Published Papers - Abstract 68

Lee C. Family Caregiving: A gender-based analysis on women's experiences. , 2001; : 123-139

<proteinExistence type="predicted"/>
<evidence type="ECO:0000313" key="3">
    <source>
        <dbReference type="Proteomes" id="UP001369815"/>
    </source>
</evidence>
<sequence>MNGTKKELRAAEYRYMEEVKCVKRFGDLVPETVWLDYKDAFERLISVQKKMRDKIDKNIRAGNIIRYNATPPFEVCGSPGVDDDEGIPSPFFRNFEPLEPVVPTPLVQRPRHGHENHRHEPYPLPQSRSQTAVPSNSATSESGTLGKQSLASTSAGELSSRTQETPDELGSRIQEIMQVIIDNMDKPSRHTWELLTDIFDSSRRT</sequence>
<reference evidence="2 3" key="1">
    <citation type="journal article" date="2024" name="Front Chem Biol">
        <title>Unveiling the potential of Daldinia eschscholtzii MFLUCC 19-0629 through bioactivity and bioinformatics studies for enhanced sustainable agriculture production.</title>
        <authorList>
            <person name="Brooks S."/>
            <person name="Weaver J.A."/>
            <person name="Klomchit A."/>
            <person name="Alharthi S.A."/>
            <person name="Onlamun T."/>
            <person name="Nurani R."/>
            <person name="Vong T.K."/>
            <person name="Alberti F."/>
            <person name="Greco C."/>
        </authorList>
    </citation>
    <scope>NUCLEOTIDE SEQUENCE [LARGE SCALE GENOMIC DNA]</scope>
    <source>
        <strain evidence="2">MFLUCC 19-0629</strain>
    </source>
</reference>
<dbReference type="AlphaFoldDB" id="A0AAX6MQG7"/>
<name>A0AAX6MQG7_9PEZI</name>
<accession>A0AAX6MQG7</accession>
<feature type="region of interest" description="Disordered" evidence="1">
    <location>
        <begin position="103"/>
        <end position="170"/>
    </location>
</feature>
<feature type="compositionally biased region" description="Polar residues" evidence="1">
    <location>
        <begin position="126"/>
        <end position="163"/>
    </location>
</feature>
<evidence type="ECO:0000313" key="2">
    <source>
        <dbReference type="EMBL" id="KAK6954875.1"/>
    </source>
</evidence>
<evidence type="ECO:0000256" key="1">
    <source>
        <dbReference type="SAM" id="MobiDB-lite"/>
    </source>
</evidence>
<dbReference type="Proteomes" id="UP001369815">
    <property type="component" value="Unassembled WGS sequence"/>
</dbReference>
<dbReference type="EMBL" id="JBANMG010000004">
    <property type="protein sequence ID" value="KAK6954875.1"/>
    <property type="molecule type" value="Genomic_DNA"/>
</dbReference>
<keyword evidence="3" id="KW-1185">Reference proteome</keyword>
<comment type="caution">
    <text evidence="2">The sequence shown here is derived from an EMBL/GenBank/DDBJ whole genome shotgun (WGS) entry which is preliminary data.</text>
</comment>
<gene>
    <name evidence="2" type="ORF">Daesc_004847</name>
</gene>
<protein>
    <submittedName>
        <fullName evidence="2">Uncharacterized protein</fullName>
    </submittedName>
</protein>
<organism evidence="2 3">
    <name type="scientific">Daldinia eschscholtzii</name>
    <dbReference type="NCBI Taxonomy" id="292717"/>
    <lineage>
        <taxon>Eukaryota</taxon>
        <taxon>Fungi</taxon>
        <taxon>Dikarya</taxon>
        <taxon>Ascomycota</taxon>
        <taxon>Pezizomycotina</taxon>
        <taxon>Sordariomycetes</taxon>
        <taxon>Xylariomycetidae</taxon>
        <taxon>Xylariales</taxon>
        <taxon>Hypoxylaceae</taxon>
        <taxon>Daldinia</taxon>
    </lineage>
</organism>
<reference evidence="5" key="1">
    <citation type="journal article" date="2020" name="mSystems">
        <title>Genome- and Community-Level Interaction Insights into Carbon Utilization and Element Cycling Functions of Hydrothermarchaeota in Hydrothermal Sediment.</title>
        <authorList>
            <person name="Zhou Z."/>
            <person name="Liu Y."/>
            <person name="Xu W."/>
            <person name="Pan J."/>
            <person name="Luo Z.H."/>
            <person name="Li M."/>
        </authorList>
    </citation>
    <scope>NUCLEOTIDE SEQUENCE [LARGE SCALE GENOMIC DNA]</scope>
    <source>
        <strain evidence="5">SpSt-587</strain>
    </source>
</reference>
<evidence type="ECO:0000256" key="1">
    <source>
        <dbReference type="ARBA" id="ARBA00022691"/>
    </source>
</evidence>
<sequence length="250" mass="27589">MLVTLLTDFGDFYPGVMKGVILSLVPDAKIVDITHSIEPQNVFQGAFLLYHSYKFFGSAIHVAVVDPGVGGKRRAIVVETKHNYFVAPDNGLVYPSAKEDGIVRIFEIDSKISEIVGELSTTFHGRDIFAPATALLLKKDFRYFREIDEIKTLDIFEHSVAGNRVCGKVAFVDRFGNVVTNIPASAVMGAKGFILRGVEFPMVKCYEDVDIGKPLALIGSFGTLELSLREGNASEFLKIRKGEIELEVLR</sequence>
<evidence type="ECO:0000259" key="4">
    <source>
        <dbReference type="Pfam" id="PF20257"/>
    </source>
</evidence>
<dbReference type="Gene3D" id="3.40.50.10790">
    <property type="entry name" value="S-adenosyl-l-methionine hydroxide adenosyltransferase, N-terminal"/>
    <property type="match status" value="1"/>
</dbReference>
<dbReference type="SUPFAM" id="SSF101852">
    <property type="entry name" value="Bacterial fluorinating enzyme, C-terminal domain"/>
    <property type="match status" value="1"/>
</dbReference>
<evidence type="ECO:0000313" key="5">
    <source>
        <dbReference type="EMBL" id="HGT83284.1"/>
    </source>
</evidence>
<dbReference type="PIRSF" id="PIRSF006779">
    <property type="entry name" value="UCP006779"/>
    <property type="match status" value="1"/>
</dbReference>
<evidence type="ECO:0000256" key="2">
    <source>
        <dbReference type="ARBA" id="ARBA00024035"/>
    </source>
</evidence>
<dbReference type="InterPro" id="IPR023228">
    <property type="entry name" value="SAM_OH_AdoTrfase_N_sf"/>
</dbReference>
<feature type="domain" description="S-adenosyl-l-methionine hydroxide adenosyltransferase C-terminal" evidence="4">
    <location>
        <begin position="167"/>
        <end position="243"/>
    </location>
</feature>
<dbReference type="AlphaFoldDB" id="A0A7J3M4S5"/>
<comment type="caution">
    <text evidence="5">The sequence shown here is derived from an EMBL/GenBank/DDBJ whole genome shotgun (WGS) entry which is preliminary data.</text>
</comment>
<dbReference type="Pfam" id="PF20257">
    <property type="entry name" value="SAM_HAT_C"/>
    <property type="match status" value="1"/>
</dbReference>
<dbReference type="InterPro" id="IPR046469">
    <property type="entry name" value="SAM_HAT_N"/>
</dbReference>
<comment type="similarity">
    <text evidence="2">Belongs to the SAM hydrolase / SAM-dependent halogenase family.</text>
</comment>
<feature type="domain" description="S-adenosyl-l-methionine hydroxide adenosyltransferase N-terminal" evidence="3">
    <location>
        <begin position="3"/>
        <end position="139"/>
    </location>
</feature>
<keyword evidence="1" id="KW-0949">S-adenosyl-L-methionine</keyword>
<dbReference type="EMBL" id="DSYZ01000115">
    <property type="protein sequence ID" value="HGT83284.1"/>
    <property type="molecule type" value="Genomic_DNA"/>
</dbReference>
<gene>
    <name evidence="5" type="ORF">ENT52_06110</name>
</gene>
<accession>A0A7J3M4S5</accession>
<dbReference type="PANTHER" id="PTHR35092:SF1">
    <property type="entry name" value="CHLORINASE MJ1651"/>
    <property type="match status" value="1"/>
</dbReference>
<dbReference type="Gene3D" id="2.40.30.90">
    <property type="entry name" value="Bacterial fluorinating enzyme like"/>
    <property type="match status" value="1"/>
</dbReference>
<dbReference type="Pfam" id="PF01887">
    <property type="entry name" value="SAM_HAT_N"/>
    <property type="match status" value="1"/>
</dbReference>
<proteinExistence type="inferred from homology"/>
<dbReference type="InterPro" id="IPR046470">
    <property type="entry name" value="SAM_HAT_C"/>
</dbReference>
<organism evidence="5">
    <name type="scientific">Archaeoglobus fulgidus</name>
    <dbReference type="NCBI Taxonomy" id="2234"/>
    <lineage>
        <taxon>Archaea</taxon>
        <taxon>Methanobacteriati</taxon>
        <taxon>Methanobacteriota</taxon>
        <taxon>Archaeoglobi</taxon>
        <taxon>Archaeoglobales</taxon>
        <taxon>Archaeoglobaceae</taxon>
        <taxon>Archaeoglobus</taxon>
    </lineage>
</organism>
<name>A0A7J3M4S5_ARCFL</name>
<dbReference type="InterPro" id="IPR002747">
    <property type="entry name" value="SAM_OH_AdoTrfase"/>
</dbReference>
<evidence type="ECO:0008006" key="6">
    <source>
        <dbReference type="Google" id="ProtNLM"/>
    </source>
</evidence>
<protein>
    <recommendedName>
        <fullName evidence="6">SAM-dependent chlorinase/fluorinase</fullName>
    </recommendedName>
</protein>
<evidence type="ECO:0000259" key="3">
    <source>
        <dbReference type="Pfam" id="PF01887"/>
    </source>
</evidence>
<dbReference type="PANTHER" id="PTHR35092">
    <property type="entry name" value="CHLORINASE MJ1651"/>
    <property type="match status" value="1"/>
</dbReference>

This chapter presents quantitative and qualitative data which illustrate the need for a gender-based analysis of family caregiving. Caregiving responsibilities must be seen in the context of contemporary women’s lives. In particular, the assumption that all women are naturally suited to caregiving and will always be able to find the personal and financial resources to cope with the needs of a family member are questioned by the evidence. The quantitative data show that caregivers experience poor mental health, are limited financially and in employment opportunities, and feel stressed and overworked. Interestingly, the middle-aged caregivers seem to be in poor physical health while the older women are in relatively good health. This may result from older women in poor health being more able to access professional health care for their family members. The qualitative data present a picture of women coping with difficult situations with little practical support. The middle-aged women describe restrictions on employment opportunities, concerns about their own physical health, and a sense of abandonment and exploitation by the health and social security systems. The older women, reflecting the more traditional gender-role attitudes of women in their age group, appear more likely to have internalized the ethic of care, to the extent that a large number see no alternative to full-time caregiving even when they recognise their own needs for rest or time out, and many continue to care for family members even after they have been institutionalized. Others interpret difficult personal circumstances as simply what should be expected at their age, or describe their arduous lives in positive terms as an opportunity to demonstrate their lifelong devotion to family members. The findings of this study, although cross-sectional, provide further evidence of the dilemma being faced by women who take on a caregiving role in a society which provides no acknowledgement and very little support for this significant family role. Provision of public services should be combined with adequate financial support for family caregivers, including acknowledgement and support of the travel needs of frail people and their caregivers who live in isolated areas. Such a change to public policy might increase the extent to which caregiving became a genuine choice, and might serve to change the perceived balance between the burdens and satisfactions of caregiving.